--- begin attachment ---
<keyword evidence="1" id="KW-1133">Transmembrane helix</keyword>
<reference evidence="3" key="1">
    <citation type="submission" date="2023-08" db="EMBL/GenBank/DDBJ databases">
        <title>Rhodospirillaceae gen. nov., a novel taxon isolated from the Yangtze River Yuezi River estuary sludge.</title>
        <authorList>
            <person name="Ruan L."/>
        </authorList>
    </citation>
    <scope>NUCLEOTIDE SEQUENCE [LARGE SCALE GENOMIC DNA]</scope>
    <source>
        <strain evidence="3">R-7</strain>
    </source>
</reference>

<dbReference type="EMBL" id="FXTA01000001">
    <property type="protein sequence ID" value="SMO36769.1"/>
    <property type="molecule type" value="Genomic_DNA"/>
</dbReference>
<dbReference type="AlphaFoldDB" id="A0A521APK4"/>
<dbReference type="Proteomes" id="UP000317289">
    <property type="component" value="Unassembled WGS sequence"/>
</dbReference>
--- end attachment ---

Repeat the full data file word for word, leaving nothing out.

<keyword evidence="1" id="KW-1133">Transmembrane helix</keyword>
<reference evidence="3" key="1">
    <citation type="submission" date="2023-08" db="EMBL/GenBank/DDBJ databases">
        <title>Rhodospirillaceae gen. nov., a novel taxon isolated from the Yangtze River Yuezi River estuary sludge.</title>
        <authorList>
            <person name="Ruan L."/>
        </authorList>
    </citation>
    <scope>NUCLEOTIDE SEQUENCE [LARGE SCALE GENOMIC DNA]</scope>
    <source>
        <strain evidence="3">R-7</strain>
    </source>
</reference>

<dbReference type="EMBL" id="FXTA01000001">
    <property type="protein sequence ID" value="SMO36769.1"/>
    <property type="molecule type" value="Genomic_DNA"/>
</dbReference>
<dbReference type="AlphaFoldDB" id="A0A521APK4"/>
<dbReference type="Proteomes" id="UP000317289">
    <property type="component" value="Unassembled WGS sequence"/>
</dbReference>